Saturday, December 25, 2010
A Single Man
I don't know how to explain it. While reading the novella, I kept thinking how it was vastly different from the movie. But then I can't help but suspect that this story is utterly un-filmable, that a faithful onscreen adaptation would have been unwatchable. Nevertheless, the book and the film seem to be two very different things with some rather tenuous connections.
The movie was OK. It did not work for me nearly as well as it did for a lot of movie critics. It seemed a bit overly sentimental in a calculated way. It tried too hard.
What Ford and co-writer David Scearce did was to take a few elements that are merely suggested by Isherwood and extrapolate them into a more sentimentalized, digestible movie. I cannot accuse them of perverting the author's intentions, but then why is my impression so different from theirs?
Many years ago I read the Chinese translation of "Sally Bowles," one of the stories in Isherwood's collection "Goodbye to Berlin," based on his experience as a young man living in Berlin in the early 1930s. In the tradition of Maugham and Greene but perhaps going further, he has a way of erasing the line between fiction and reality. The story read more like astute diary than fiction.
I was thrilled by the story. At the time I was a teenager who had never met a "foreigner" in my life and knew utterly nothing about the decadence of Berlin teetering on the edge of Apocalypse. I had no idea homosexuals existed; therefore the homosexual stuff (including the narrator based on Isherwood himself) in the story totally went over my head. Yet I knew with dead certainty that it was real, that Sally and all the crazy, stupid, self-destructive things she did were all palpably real.
Isherwood had a laser-precise way of describing things and people. Yet his intentions/themes/meaning are very difficult to pin down, perhaps because of his utter refusal to reduce characters and situations to types. So-and-so is an airhead. So-and-so is a dreamer. So-and-so is a bitch. So-and-so is in love. So-and-so is depressed. With the precise realism comes the full ambiguity of people and life.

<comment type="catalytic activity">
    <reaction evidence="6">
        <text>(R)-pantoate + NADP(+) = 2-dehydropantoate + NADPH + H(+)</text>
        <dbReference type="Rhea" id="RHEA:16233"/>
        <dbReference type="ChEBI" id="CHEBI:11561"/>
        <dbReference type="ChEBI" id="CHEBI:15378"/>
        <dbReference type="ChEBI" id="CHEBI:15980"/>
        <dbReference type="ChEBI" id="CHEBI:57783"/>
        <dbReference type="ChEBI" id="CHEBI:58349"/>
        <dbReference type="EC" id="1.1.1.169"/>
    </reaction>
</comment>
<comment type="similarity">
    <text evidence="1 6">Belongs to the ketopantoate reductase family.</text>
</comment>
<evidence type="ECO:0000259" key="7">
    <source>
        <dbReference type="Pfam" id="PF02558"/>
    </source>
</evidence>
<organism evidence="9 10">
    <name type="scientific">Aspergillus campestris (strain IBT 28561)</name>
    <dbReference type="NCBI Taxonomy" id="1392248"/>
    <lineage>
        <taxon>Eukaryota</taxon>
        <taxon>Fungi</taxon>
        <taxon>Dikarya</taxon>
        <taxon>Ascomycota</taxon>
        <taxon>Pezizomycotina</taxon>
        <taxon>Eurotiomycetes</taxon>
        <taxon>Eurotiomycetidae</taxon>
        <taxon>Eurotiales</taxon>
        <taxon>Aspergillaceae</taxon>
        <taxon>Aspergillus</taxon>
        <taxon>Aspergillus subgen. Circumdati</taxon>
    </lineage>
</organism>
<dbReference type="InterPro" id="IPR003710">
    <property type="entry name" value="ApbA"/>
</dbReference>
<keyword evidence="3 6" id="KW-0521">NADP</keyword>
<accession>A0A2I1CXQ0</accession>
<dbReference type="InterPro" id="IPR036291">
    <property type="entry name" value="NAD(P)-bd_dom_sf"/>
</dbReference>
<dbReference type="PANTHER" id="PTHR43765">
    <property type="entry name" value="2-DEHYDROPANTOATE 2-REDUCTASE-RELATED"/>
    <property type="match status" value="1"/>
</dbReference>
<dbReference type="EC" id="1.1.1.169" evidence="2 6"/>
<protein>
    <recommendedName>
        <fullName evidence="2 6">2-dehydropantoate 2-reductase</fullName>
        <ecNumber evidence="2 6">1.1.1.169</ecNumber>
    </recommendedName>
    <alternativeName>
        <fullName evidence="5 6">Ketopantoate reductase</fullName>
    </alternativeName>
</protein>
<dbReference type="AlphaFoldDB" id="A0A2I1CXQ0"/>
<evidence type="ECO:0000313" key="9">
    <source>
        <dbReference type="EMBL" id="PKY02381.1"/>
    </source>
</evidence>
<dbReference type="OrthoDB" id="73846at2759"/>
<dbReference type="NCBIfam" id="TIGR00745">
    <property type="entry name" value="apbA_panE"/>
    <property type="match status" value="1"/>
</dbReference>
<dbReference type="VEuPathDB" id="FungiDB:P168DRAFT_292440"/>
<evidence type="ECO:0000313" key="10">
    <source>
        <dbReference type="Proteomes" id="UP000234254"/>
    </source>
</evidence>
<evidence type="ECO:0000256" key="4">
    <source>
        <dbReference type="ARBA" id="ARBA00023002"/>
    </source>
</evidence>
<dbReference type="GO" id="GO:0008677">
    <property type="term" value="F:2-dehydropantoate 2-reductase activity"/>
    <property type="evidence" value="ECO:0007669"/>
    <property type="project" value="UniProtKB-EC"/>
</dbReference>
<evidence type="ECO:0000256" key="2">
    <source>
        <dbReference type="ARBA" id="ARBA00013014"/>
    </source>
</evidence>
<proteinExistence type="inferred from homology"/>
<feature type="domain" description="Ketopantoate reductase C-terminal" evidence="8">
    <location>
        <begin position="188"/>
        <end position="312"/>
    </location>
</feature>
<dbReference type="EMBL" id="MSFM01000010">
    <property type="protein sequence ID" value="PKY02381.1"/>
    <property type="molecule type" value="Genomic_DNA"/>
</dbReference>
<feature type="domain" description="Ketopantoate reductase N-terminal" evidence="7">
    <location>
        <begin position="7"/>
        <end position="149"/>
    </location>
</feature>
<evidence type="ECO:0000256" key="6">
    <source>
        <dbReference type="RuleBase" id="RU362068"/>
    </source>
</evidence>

Compared with the earlier Berlin stories, A Single Man has maintained Isherwood's impeccable observation and lack of reductionism. There is perhaps less warmth and sympathy toward the people he writes about, yet this hardening does not come from cynicism marinated in age, but rather a philosophical acceptance (of an indifferent universe, I guess?).
Ford turned the story into one of romance, one of love and grief. It is not wrong, but this sentimentalization seems to trivialize the story, in which grief is there but not nearly as pervasive or central. The movie was almost entirely about George grieving Jim, but the first half of the story was more about the omnipresent death and mortality --- Jim's, George's own, Jim's one-time girlfriend's, and the threat of world annihilation (Cuban Missile Crisis, 1962). Not unlike 1932's Berlin, 1962's California could have easily been teetering on the edge of the abyss too. And the second half is something else --- I am not sure what, but again the tone is completely different from the movie's, even if a lot of the adaptation is faithful on paper.
The more complicated, ambiguous elements in the story were excised, perhaps for fear of confusing the audience. Charley, for example, was transformed from a childish, lonely, recently-jilted housewife who symbolizes George's hopeless link to the home country, to a lonely sad woman who loves a homosexual man and, as the filmmakers hint, has been destroyed by her unrequited feelings. (Isherwood has a real knack for drawing childish, silly women.) Another stark departure is how much more repressed George is in the movie than in the story --- Look how this homosexual man is victimized and persecuted by the world and therefore has to hide his true self. Well, yes and no. In the story, George makes no effort to hide his "deviant sexuality." What he hid was his grief. Not quite the same, is it?
What is Christopher Isherwood's A Single Man about? It is quite difficult to pin down. For such a short novel, it is surprisingly rich and complex. It is about death and doom --- the death in the past (Jim) and the inevitable end of everyone, sooner (nuclear war) or later (old age) or unpredictably (heart attack). It is about the past (Charley and England, Jim, memory of the war), the future (Kenny and other students), and now, where one struggles to not only stay alive but rather to live. It is the present moment that we are all trying desperately to hang on with white knuckles.
The story is also full of humor. At the beginning was a hilarious episode describing the physiological and psychological mechanisms of driving in Southern California that had me in stitches. You really have to have driven on these freeways day-in and day-out to realize how true and astute this is.
The story's ending has absolutely nothing to do with the movie's, even if they share a superficial similarity. Isherwood's ending is pure mysticism. Odd, isn't it? A mysticism grew out of his brand of merciless realism, as hard and sharp as a diamond knife.
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